DeKALB – With increasing crime rates and deteriorating housing hurting DeKalb, candidates for DeKalb County Board in District 5 see opportunities to use the position to help the county’s largest city.
Although County Board members have little control over municipal issues, incumbent Democrats Stephen Reid and Derek Tyson, along with Republican challenger Philip Young say there is no reason the county and DeKalb could not form stronger partnerships to address serious issues that affect everyone.
The three candidates are running for two spots in District 5, which includes parts of Northern Illinois University. The district starts just north of Rich Road and extends south to Laurel Lane before dropping off to Lucinda Avenue in a small portion. It runs east from North Annie Glidden Road to First Street.
Young said public safety issues inspired him to run for the county board, citing the increased crime in his district, including a murder and drive-by shooting in recent years. Although it is a city issue, he said increased crime could easily spread throughout the DeKalb County if it is not addressed in a unified way.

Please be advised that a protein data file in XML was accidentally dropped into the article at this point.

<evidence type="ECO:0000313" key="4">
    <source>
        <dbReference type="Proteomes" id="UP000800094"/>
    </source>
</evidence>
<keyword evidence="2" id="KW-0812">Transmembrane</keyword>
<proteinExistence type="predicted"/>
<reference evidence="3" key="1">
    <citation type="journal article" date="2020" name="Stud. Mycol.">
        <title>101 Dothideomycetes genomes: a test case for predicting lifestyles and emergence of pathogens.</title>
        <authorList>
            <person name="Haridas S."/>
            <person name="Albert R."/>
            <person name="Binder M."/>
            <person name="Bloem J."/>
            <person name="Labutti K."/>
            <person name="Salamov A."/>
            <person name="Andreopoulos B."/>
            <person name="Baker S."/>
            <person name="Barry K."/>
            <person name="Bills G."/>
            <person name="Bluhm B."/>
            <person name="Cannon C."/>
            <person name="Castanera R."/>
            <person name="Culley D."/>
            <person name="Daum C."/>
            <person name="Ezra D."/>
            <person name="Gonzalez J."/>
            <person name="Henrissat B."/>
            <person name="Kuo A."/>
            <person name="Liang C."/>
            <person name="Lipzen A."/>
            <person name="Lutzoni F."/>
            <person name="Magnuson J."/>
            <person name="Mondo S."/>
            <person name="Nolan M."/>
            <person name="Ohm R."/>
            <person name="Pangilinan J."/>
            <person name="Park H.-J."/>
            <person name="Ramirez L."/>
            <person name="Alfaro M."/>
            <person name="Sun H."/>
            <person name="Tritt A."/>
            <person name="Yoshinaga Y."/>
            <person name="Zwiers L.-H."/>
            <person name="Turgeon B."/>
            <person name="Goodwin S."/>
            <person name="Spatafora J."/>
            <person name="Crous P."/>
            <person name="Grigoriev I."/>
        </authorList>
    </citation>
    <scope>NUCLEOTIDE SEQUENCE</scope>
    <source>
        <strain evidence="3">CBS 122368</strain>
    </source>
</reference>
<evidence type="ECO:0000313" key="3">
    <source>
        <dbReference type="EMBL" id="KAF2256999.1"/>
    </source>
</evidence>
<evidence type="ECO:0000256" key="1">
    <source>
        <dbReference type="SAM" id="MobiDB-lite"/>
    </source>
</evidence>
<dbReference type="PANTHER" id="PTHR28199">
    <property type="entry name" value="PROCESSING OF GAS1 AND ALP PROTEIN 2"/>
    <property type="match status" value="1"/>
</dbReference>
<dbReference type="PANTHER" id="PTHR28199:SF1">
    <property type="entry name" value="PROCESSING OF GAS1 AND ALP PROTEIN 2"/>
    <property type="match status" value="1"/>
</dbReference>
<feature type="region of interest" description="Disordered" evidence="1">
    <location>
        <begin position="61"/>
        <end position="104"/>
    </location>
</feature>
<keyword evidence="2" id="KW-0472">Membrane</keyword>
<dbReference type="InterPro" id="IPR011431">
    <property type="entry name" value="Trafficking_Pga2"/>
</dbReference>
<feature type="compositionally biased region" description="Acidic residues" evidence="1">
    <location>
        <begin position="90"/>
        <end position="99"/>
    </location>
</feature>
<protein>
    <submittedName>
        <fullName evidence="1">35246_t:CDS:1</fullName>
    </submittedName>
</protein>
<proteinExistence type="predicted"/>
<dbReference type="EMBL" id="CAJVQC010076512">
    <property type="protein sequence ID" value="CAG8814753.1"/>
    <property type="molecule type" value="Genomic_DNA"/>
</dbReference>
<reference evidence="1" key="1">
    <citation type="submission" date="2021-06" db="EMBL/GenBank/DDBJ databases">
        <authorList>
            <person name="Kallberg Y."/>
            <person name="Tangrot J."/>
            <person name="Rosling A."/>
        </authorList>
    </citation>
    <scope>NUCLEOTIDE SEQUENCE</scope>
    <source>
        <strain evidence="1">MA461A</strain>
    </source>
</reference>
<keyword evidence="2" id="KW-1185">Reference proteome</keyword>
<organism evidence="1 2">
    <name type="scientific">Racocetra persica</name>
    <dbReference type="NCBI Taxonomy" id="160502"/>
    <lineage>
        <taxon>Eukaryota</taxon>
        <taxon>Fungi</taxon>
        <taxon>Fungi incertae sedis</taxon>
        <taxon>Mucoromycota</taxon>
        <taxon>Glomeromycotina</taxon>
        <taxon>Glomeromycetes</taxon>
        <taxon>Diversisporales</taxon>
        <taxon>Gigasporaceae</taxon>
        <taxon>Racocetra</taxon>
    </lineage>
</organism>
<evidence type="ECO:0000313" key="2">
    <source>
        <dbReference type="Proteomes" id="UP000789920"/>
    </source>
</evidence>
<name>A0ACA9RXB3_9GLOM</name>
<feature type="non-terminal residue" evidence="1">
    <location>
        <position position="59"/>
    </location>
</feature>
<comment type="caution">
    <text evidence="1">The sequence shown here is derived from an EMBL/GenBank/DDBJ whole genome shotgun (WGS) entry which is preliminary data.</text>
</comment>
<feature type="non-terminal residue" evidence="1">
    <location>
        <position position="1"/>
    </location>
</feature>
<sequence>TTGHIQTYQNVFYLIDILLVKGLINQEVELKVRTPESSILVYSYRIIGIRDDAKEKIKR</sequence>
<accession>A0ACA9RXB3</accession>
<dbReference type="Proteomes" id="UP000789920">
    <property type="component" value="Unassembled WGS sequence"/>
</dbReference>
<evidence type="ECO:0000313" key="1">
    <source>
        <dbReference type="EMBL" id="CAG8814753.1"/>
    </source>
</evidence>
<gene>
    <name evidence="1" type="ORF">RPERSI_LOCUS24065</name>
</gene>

“Public safety is an issue for the county,” he said. “It gets down to things such as looking for ways to make more intergovernmental agreements.”
Tyson, a four-year county board veteran, also is focused on crime prevention. He said he would like to help organize a public safety summit for district residents that would encourage discussion with DeKalb County Sheriff Roger Scott as well as NIU police and DeKalb police officials.
He said the community needs to be more proactive in helping prevent crime and bridges need to be built between residents and law enforcement.
“We need to help them help us fight crime,” Tyson said of residents needing to be proactive. “[Residents] need to know there are police out there for us, who support us.”
Reid, a retired firefighter, said he has seen quality of life diminish in DeKalb and the city’s housing problems continue to grow. He said the county could help the city by attracting young families through job creation.
He also said the county – and the state – need to evaluate when and why they incarcerate individuals.
“There is a tremendous burden on our courts and jail,” he said. “We incarcerate way too many people for what we can handle.”